Of the two cameras under consideration, the Sony A7 II features a full frame sensor and the Fujifilm X100F an APS-C sensor. The sensor area in the X100F is 57 percent smaller. As a result of these sensor size differences, the cameras have a format factor of, respectively, 1.0 and 1.5. Both cameras have a native aspect ratio (sensor width to sensor height) of 3:2.
Even though the A7 II has a larger sensor, both cameras offer the same resolution of 24 megapixel. This implies that the A7 II has a lower pixel density and larger individual pixels (with a pixel pitch of 5.97μm versus 3.92μm for the X100F), which gives it a potential advantage in terms of light gathering capacity. It should, however, be noted that the X100F is much more recent (by 2 years and 2 months) than the A7 II, and its sensor will have benefitted from technological advances during this time that at least partly compensate for the smaller pixel size. Coming back to sensor resolution, it should be mentioned that the X100F has no anti-alias filter installed, so that it can capture all the detail its sensor resolves.
Since 2007, DXO Mark has published sensor performance measurements that have been derived using a consistent methodology. This service determines an overall sensor rating, as well as sub-scores for low-light sensitivity ("DXO Sports"), dynamic range ("DXO Landscape"), and color depth ("DXO Portrait"). The adjacent table reports on the physical sensor characteristics and the outcomes of the DXO sensor quality tests for a sample of comparator-cameras.
|Sony A7 II»||Full Frame||24.0||6000||4000||1080/60p||24.9||13.6||2449||90|
|Canon G1 X Mark III« »||APS-C||24.0||6000||4000||1080/60p||-||-||-||-|
|Fujifilm X-T100« »||APS-C||24.0||6000||4000||4K/15p||-||-||-||-|
|Fujifilm X100« »||APS-C||12.2||4288||2848||720/30p||22.9||12.4||1001||73|
|Olympus E-M1 II« »||Four Thirds||20.2||5184||3888||4K/30p||23.7||12.8||1312||80|
|Panasonic FZ2500« »||1-inch||20.0||5472||3648||4K/30p||-||-||-||-|
|Sony A7 III« »||Full Frame||24.0||6000||4000||4K/30p||25.0||14.7||3730||96|
|Sony RX100 VI« »||1-inch||20.0||5472||3648||4K/30p||-||-||-||-|
|Sony A9« »||Full Frame||24.0||6000||4000||4K/30p||24.9||13.3||3517||92|
|Sony A7R III« »||Full Frame||42.2||7952||5304||4K/30p||26.0||14.7||3523||100|
|Sony A7R II« »||Full Frame||42.2||7952||5304||4K/30p||26.0||13.9||3434||98|
|Sony A7S II« »||Full Frame||12.0||4240||2832||4K/30p||23.6||13.3||2993||85|
|Sony A77 II« »||APS-C||24.0||6000||4000||1080/60p||-||-||-||-|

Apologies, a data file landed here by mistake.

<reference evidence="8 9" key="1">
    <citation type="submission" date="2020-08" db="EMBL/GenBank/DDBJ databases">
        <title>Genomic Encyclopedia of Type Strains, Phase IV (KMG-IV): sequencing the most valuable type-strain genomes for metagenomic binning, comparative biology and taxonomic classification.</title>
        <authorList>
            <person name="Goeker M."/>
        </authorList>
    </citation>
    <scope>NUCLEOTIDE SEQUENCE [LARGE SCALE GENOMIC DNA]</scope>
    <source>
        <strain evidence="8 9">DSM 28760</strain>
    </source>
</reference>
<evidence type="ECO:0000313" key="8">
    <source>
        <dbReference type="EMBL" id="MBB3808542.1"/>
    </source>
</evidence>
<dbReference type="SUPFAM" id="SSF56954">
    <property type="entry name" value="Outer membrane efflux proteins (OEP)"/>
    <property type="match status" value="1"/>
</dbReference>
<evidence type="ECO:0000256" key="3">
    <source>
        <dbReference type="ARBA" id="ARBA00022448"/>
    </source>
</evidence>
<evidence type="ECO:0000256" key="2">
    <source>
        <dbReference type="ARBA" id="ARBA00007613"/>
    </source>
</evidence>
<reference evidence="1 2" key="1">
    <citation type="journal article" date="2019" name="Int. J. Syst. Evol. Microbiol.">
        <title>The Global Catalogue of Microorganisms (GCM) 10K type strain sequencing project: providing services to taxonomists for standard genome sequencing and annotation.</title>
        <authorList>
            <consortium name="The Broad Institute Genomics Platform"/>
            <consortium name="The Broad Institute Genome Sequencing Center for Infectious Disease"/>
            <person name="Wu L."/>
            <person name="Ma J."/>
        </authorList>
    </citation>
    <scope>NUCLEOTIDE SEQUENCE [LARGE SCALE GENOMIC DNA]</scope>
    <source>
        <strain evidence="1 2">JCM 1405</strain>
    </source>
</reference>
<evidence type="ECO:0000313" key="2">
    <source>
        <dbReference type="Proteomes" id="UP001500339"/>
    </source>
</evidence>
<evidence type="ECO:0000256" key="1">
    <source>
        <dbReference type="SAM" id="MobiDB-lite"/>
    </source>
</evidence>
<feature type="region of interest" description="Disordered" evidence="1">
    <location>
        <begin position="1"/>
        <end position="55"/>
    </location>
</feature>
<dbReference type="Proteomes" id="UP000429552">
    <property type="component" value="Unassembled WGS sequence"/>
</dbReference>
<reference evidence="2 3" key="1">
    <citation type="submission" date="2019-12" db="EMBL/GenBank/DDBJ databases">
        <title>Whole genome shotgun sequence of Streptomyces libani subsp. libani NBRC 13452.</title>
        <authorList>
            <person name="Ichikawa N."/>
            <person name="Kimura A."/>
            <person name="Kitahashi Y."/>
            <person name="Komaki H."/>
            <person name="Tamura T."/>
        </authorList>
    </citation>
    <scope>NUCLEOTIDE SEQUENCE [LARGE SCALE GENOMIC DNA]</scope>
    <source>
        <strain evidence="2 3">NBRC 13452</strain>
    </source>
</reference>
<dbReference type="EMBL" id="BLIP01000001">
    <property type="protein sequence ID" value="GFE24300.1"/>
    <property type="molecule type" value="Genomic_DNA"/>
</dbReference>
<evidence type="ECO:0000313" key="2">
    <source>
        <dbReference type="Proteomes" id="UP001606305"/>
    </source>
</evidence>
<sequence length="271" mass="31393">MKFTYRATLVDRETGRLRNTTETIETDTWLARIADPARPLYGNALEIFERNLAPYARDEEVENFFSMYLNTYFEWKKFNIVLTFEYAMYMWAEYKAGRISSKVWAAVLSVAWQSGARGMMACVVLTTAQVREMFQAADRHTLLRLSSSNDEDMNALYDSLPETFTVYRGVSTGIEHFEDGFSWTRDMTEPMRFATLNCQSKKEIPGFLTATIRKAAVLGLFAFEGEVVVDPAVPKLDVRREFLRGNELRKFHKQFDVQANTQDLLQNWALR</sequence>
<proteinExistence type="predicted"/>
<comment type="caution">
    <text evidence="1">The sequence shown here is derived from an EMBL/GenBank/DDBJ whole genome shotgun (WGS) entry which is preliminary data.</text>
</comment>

|Sony A7« »||Full Frame||24.0||6000||4000||1080/60p||24.8||14.2||2248||90|
|Sony A7R« »||Full Frame||36.2||7360||4912||1080/60p||25.6||14.1||2746||95|
|Sony A77« »||APS-C||24.0||6000||4000||1080/60p||24.0||13.2||801||78|
Many modern cameras are not only capable of taking still images, but can also record movies. The two cameras under consideration both have sensors whose read-out speed is fast enough to capture moving pictures, and both provide the same movie specifications (1080/60p).
Feature comparison: Sony A7 II vs Fujifilm X100F
Apart from body and sensor, cameras can and do differ across a variety of features. The two cameras under consideration are similar with respect to both having an electronic viewfinder. However, the one in the A7 II offers a slightly higher resolution than the one in the X100F (2400k vs 2360k dots). The table below summarizes some of the other core capabilities of the Sony A7 II and Fujifilm X100F in connection with corresponding information for a sample of similar cameras. If you need more detail on the specs, you can find comprehensive listings, for example, in the dpreview camera hub.
|Sony A7 II»||2400||n||3.0||1230||tilting||n||8000||5.0||n||Y|
|Canon G1 X Mark III« »||2360||n||3.0||1040||swivel||Y||2000||9.0||Y||Y|
|Fujifilm X-T100« »||2360||n||3.0||1040||full-flex||Y||4000||6.0||Y||n|
|Fujifilm X100« »||1440||n||2.8||460||fixed||n||4000||5.0||Y||n|
|Olympus E-M1 II« »||2360||n||3.0||1037||swivel||Y||8000||18.0||n||Y|
|Panasonic FZ2500« »||2360||n||3.0||1040||swivel||Y||4000||12.0||Y||Y|
|Sony A7 III« »||2359||n||3.0||922||tilting||Y||8000||10.0||n||Y|
|Sony RX100 VI« »||2359||n||3.0||1229||tilting||Y||2000||24.0||Y||Y|
|Sony A9« »||3686||n||3.0||1440||tilting||Y||8000||20.0||n||Y|
|Sony A7R III« »||3686||n||3.0||1440||tilting||Y||8000||10.0||n||Y|
|Sony A7R II« »||2400||n||3.0||1229||tilting||n||8000||5.0||n||Y|
|Sony A7S II« »||2400||n||3.0||1229||tilting||n||8000||5.0||n||Y|
|Sony A77 II« »||2359||Y||3.0||1229||full-flex||n||8000||12.0||Y||Y|
|Sony A7« »||2400||n||3.0||1230||tilting||n||8000||5.0||n||n|
|Sony A7R« »||2400||n||3.0||1230||tilting||n||8000||4.0||n||n|
|Sony A77« »||2359||Y||3.0||921||full-flex||n||8000||12.0||Y||Y|
The X100F is a current model that online retailers, such as amazon, will have in stock. In contrast, the A7 II has been discontinued (but it can be found pre-owned on eBay). As a replacement in the same line of cameras, the A7 II was succeeded by the Sony A7 III.